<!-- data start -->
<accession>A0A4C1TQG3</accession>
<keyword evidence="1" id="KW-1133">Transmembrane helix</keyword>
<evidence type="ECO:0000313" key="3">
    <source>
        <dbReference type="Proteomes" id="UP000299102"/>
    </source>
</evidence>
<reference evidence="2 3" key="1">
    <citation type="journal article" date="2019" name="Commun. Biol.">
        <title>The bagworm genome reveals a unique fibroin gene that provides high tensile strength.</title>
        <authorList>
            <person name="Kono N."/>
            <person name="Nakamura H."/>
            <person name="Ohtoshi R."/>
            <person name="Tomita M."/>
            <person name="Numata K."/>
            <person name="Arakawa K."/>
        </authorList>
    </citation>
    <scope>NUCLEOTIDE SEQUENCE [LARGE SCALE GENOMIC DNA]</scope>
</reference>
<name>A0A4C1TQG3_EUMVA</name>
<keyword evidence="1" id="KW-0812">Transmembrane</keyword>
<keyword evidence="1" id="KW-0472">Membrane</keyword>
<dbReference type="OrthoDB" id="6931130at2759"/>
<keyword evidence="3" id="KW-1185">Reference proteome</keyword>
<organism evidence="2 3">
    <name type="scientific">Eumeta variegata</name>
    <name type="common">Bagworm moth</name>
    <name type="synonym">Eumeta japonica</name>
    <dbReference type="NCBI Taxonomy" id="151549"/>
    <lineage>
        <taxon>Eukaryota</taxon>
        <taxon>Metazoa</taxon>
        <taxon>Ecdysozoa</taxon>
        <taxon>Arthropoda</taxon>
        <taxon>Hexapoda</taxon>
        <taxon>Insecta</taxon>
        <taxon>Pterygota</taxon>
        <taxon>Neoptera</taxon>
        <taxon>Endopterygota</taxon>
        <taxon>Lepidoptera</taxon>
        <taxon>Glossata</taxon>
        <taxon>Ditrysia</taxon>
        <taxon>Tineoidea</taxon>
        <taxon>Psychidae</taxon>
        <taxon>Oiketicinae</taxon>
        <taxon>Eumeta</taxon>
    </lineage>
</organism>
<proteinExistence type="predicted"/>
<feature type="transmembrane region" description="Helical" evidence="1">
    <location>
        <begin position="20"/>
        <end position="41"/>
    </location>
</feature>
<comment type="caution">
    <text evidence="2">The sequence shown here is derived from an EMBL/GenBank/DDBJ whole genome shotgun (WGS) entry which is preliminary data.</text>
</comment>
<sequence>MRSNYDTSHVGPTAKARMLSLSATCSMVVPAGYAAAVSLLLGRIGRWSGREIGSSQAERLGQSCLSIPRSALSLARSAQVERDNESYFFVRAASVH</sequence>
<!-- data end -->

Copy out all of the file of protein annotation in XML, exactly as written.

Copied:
<accession>A0A4C1TQG3</accession>
<keyword evidence="1" id="KW-1133">Transmembrane helix</keyword>
<evidence type="ECO:0000313" key="3">
    <source>
        <dbReference type="Proteomes" id="UP000299102"/>
    </source>
</evidence>
<reference evidence="2 3" key="1">
    <citation type="journal article" date="2019" name="Commun. Biol.">
        <title>The bagworm genome reveals a unique fibroin gene that provides high tensile strength.</title>
        <authorList>
            <person name="Kono N."/>
            <person name="Nakamura H."/>
            <person name="Ohtoshi R."/>
            <person name="Tomita M."/>
            <person name="Numata K."/>
            <person name="Arakawa K."/>
        </authorList>
    </citation>
    <scope>NUCLEOTIDE SEQUENCE [LARGE SCALE GENOMIC DNA]</scope>
</reference>
<name>A0A4C1TQG3_EUMVA</name>
<keyword evidence="1" id="KW-0812">Transmembrane</keyword>
<keyword evidence="1" id="KW-0472">Membrane</keyword>
<dbReference type="OrthoDB" id="6931130at2759"/>
<keyword evidence="3" id="KW-1185">Reference proteome</keyword>
<organism evidence="2 3">
    <name type="scientific">Eumeta variegata</name>
    <name type="common">Bagworm moth</name>
    <name type="synonym">Eumeta japonica</name>
    <dbReference type="NCBI Taxonomy" id="151549"/>
    <lineage>
        <taxon>Eukaryota</taxon>
        <taxon>Metazoa</taxon>
        <taxon>Ecdysozoa</taxon>
        <taxon>Arthropoda</taxon>
        <taxon>Hexapoda</taxon>
        <taxon>Insecta</taxon>
        <taxon>Pterygota</taxon>
        <taxon>Neoptera</taxon>
        <taxon>Endopterygota</taxon>
        <taxon>Lepidoptera</taxon>
        <taxon>Glossata</taxon>
        <taxon>Ditrysia</taxon>
        <taxon>Tineoidea</taxon>
        <taxon>Psychidae</taxon>
        <taxon>Oiketicinae</taxon>
        <taxon>Eumeta</taxon>
    </lineage>
</organism>
<proteinExistence type="predicted"/>
<feature type="transmembrane region" description="Helical" evidence="1">
    <location>
        <begin position="20"/>
        <end position="41"/>
    </location>
</feature>
<comment type="caution">
    <text evidence="2">The sequence shown here is derived from an EMBL/GenBank/DDBJ whole genome shotgun (WGS) entry which is preliminary data.</text>
</comment>
<sequence>MRSNYDTSHVGPTAKARMLSLSATCSMVVPAGYAAAVSLLLGRIGRWSGREIGSSQAERLGQSCLSIPRSALSLARSAQVERDNESYFFVRAASVH</sequence>